DETROIT is synonymous with electronic music and cited by many as the birthplace of techno.
Detroit techno pioneers such as Kevin Saunderson, Derrick May, Juan Atkins, Jeff Mills and Carl Craig among others continue to fly the flag to this day and underline why the American city is so important as a reference point in the history and the future of the music. Another techno act from the hallowed Detroit hall of fame are Octave One.
Octave One are Lenny Burden and Lawrence Burden (with revolving members of Lynell Burden, Lorne Burden, and Lance Burden) and are known for their impressive and immersive, fully live shows.
Their fifth full length album, ‘Burn It Down’ was released at the start of the summer in 2015 and came at a time when Lenny and Lawrence were continuing to evolve and experiment with new forms of electronic music.
The album contained loads of previously unreleased music that has been lighting up their live shows over the last few years and as we discovered was produced almost as a request from their fans.
We caught up with them to discuss the album half way through their European tour which saw them play everywhere from Serbia to Manchester. Read our chat with them which was originally published on May 24, 2015.
‘Burn It Down’, your fifth album comprises of much of the unreleased music from your live shows. How did you go about selecting tracks for the album which were born from that live environment?
The funny thing is that we didn’t really have a lot of input on what tracks got selected for this album. We did a performance for the “Boiler Room” project which we had developed a bunch of new tracks for and after that performance we started getting a few fans asking about the titles of songs and various track IDs, then a few more fans asking, then fans downloading the songs to listen to and DJ’s downloading some and starting playing them in their sets. We kind of looked at each other and thought we’d better hit the studio and record them because the fans have spoken so we’d better answer them with the album! And truly that’s how the album was born!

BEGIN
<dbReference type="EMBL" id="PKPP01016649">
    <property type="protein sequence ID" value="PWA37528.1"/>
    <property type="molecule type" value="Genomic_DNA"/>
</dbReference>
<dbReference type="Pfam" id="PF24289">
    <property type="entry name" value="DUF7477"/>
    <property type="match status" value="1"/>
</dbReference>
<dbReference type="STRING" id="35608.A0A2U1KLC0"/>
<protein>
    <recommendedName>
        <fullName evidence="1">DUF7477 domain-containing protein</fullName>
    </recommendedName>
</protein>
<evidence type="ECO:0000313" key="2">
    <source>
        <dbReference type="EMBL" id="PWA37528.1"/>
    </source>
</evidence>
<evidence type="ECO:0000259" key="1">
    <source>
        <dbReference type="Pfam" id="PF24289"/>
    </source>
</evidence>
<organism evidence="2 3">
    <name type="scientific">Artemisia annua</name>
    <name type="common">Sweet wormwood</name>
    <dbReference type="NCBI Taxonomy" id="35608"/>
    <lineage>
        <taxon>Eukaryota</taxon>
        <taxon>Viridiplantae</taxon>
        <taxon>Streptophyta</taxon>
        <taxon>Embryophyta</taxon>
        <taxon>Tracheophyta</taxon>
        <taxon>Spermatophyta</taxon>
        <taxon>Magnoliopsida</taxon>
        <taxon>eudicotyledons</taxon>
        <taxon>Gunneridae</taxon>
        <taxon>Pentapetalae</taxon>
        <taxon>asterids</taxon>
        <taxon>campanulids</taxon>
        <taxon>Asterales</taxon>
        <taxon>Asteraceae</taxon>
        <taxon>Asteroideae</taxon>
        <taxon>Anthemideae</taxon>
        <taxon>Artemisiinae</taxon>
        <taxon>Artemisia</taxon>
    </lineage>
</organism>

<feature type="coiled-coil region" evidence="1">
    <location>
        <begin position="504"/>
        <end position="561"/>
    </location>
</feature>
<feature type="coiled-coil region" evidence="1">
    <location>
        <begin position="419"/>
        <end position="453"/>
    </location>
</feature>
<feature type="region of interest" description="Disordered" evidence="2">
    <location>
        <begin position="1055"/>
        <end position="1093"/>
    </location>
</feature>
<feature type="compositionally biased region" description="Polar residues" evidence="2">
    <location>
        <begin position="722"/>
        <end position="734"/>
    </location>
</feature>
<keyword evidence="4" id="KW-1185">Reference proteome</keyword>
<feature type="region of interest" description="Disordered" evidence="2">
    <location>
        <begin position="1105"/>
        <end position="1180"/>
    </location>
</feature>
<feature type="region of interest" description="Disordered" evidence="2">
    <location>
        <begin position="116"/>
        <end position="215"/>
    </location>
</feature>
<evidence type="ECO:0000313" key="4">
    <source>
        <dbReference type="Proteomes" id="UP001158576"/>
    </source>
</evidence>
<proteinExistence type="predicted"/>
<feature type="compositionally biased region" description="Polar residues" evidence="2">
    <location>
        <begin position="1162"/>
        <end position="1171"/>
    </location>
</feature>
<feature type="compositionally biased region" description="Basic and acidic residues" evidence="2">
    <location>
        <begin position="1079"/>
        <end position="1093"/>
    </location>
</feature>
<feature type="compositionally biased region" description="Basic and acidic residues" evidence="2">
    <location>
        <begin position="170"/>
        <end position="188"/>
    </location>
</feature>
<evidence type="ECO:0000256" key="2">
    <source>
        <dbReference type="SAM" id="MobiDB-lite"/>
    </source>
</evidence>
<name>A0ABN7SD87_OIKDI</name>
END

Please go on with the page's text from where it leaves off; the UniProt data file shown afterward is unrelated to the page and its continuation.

Is it always the live performance that inspires the creation of the music you release or do you sometimes sit down in the studio directly to write music to release?
In the beginning of our careers it was definitely us hitting the studio and developing the songs there, but with us touring so heavily and coming around to cities a lot more frequently we find ourselves developing a lot more on the road and for our live shows. That’s not to say that we don’t still hit the studio first when creating some of our music.
Do you ever hold anything back from the live performance?
We’ll never hold anything back. We like to give everything up on stage because that’s where it’s developed so that’s where it should be delivered. And since it’s non rehearsed and totally live that means every country, festival and set of fans gets a unique and different experience that’s just for them. Because on stage we give what we’ve taken in from the pulse of our environment.
Octave One have always effortlessly swung across different styles of electronica with ease. Can you talk us through your background to understand this a bit more? Also the contributions from revolving members of the team Lynell, Lorne and Lance. It’s a proper family affair and it would be interesting to understand the dynamics.
Yes, we have been fortunate enough throughout our career to move pretty seamlessly through a few genres of dance. Mainly because of our individual influences we’ve been able to make the swing happen and still remain true to our Octave One sound.
Our influences are primarily: Lenny – Industrial / Rock, Lawrence – Early R&B / Funk, Lynell – Jazz, Lorne – Hip Hop, Lance – Soul / Hip Hop and on top of this we all have a deep love and appreciation for early House, Techno and Garage.
Can you describe to us the influence Detroit has on you guys directly, the contribution of the city to the dance music world is well known.
More than anything the way Detroit has influenced us is that it forced us to develop our own sound and style. That was always a real big thing among the guys early on, that you got your own sound that was important to your musical identity, even if it wasn’t popular amongst the masses it was your own personal blueprint.
Where does Detroit find itself with dance music culture today? Is it’s contribution to the city’s culture recognised as it should be?
Detroit as a whole is going through a resurgence musically and otherwise. We think it’s just now really starting to get the recognition it should from the city as having the cultural influence that it has. It kind of took the city to lose everything it had financially to realise that we too were contributors as much as the automobile industry, but better late than never!